Emily Schwing was interviewed on May 1, 2015 by Karen Brewster at Elmer E. Rasmuson Library at the University of Alaska Fairbanks. In this first part of a two part interview, Emily talks about how she got started in journalism, how she got involved in reporting on the Yukon Quest and Iditarod Sled Dog Races across Alaska, and how she learned about dog mushing. She describes what it is like for a reporter on the trail, gaining acceptance as a young, new reporter, making friends with the mushers, and deciding what types of stories to file.
Digital Asset Information
Project: Dog Mushing in Alaska
Date of Interview: May 1, 2015
Narrator(s): Emily Schwing
Interviewer(s): Karen Brewster
Transcriber: Joan O'Leary
After clicking play, click on a section to navigate the audio or video clip.
Personal background and getting started in journalism
Coming to Alaska
Starting to work at KUAC public radio in Fairbanks, Alaska
First time reporting on the Yukon Quest International Sled Dog Race
Learning about dog mushing
Learning to be a sled dog race reporter
Separation of friendships and reporting
Learning life lessons from a 1000 mile sled dog race and emotional highs and lows on the trail
Gaining acceptance as a young reporter
Coping with the rigorous schedule of covering the race
Travel schedule when covering the Yukon Quest and Iditarod Sled Dog Races, airplane crashes, and hitching rides in trucks and on snowmachines
Making connections with people around Alaska
Deciding what stories to tell and dealing with uncertainty
Changes in dog mushing, and what the future has in store for the sport
Reporting on the human side of dog racing
Personal effect of reporting on long-distance sled dog races
Balancing personal with professional, and deciding when to tell a story and when to sit on it
Getting along with the race organizations and waiting for press releases
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KAREN BREWSTER: Okay. This is Karen Brewster and I'm here with Emily Schwing.
And it is May 1, 2015 and this is for the Dog Mushing Jukebox.
And I can’t hear myself, so I have to pause. EMILY SCHWING: Okay.
KAREN BREWSTER: Okay. And I did say today is May 1, 2015 and we're here at Rasmuson Library in Fairbanks.
And Emily, thank you, for -- EMILY SCHWING: Yeah. KAREN BREWSTER: Finding time to come talk to us.
EMILY SCHWING: Thank you for having me.
KAREN BREWSTER: So just to kind of, you know, get us started before we leap into Yukon Quest and Iditarod, is to tell me a little bit about yourself.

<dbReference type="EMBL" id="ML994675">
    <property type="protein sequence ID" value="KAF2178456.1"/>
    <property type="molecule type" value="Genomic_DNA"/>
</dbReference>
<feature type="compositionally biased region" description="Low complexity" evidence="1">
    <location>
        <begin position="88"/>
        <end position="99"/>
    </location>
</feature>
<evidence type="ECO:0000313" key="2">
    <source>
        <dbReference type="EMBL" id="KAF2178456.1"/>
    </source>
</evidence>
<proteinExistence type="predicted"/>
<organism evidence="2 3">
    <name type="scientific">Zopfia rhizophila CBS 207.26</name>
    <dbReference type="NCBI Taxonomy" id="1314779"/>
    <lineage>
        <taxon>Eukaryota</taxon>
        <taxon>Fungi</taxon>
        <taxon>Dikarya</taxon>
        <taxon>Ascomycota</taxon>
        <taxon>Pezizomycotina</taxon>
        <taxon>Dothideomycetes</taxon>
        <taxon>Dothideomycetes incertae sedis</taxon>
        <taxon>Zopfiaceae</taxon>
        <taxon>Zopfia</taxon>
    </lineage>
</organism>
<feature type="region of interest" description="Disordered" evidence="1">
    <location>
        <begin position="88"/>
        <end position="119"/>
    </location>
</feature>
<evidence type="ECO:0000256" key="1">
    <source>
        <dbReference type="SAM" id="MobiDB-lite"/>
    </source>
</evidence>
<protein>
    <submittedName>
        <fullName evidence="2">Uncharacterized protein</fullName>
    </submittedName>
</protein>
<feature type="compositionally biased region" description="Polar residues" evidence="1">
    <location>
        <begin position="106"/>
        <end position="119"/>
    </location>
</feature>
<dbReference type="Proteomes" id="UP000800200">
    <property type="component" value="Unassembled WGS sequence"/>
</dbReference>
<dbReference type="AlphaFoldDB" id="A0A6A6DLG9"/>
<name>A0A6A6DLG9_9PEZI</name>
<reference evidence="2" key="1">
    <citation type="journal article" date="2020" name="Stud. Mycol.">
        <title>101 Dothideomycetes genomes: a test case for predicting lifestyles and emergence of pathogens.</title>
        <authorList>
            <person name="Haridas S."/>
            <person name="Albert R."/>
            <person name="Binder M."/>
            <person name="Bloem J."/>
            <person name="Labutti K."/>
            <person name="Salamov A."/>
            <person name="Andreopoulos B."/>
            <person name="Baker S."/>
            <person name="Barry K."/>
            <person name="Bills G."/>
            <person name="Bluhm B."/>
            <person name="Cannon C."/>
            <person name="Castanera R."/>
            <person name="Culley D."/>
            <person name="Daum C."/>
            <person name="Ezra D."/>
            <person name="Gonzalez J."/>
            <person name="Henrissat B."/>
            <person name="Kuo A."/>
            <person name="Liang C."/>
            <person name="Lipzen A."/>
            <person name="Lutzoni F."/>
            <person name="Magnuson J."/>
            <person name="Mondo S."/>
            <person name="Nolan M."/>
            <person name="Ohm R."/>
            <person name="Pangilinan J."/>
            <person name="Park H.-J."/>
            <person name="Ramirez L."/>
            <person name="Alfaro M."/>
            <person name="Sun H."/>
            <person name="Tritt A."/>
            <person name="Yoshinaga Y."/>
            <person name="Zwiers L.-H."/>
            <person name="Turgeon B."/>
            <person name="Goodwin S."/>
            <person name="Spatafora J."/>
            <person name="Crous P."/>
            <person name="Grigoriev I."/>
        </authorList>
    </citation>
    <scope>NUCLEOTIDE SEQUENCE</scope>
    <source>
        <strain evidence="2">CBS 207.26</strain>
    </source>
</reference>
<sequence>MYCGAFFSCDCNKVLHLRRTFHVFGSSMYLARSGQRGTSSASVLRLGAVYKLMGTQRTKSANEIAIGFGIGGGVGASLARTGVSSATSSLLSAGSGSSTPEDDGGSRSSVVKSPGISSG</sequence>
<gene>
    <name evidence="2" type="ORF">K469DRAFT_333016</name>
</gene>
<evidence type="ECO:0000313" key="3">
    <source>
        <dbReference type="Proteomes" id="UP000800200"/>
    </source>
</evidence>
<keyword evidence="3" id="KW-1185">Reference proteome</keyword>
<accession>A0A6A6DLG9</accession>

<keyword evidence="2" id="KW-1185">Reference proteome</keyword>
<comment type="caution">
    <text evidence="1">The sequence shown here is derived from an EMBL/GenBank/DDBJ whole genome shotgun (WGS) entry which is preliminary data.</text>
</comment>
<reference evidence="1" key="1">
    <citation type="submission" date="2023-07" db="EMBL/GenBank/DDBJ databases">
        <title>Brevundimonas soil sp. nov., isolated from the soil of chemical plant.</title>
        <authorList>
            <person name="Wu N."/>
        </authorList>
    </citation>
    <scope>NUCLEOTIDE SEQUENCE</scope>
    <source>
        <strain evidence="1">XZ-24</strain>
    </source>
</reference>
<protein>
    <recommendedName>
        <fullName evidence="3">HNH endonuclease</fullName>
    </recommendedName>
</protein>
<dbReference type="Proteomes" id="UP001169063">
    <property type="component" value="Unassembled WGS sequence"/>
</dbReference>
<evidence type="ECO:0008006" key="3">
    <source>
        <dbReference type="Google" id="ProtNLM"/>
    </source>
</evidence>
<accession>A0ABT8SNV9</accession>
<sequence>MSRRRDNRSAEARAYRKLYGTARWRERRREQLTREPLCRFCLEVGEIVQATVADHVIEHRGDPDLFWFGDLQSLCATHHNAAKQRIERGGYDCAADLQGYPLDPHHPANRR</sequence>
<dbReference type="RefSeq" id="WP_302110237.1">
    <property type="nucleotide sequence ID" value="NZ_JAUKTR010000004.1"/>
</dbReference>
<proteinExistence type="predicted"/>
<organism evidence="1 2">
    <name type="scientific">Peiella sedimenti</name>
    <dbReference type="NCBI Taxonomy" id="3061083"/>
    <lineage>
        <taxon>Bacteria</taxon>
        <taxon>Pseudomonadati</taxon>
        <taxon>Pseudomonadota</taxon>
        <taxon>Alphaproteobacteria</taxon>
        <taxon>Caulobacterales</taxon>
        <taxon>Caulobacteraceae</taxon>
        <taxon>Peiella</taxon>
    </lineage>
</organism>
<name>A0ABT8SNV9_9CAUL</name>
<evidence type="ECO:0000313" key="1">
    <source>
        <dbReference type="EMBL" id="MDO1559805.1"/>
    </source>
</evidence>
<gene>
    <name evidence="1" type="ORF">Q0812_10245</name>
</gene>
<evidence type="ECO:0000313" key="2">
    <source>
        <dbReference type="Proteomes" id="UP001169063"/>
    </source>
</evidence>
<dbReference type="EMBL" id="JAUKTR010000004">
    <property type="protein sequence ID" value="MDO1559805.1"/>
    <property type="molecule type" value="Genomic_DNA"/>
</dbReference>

Where you came from, education, how you got into journalism.
EMILY SCHWING: Okay. KAREN BREWSTER: Things like that.
EMILY SCHWING: Well, I actually love the story about how I got into journalism. When I was 19, I took a year off from Carleton College in Minnesota, where I was pursuing a degree in geology with a minor in environmental studies.
And my family had recently moved to Salt Lake City, Utah.
And so I decided I wanted to be a ski bum, but none of the ski resorts would hire me. So my dad told me that I didn’t necessarily have to find myself a paying job, but I had to find something to do.
So I went to the local public radio station in Salt Lake City, KUER-FM 90.
And I was there for about fifteen minutes stuffing envelopes before the news director that was then there came running past this little cubicle that I was stuffed into, sitting diligently filling envelopes with thank you notes that ask for more money as public radio stations tend to send.
And she said. "Who are you and what are you doing here?" And I said, "Well, I’m just a want-to-be ski bum. I'm not doing much."
And she said, "Well, our news director quit, so now I'm the new news director and my intern also quit so I need somebody in my office.
Do you want to do it?" And I said, "Sure."
And so I became the intern in the newsroom at KUER-FM 90. And what sealed the deal for me journalism-wise was a day when she sent me out to a press conference with Walter Cronkite.
And he -- so Walter Cronkite had this hobby where if he came to give a talk or some sort of presentation, he was really into big band music and so he liked to conduct big bands.
But there is no big band in Salt Lake City, but there is the Mormon Tabernacle Choir. So he was there to conduct the Mormon Tabernacle Choir.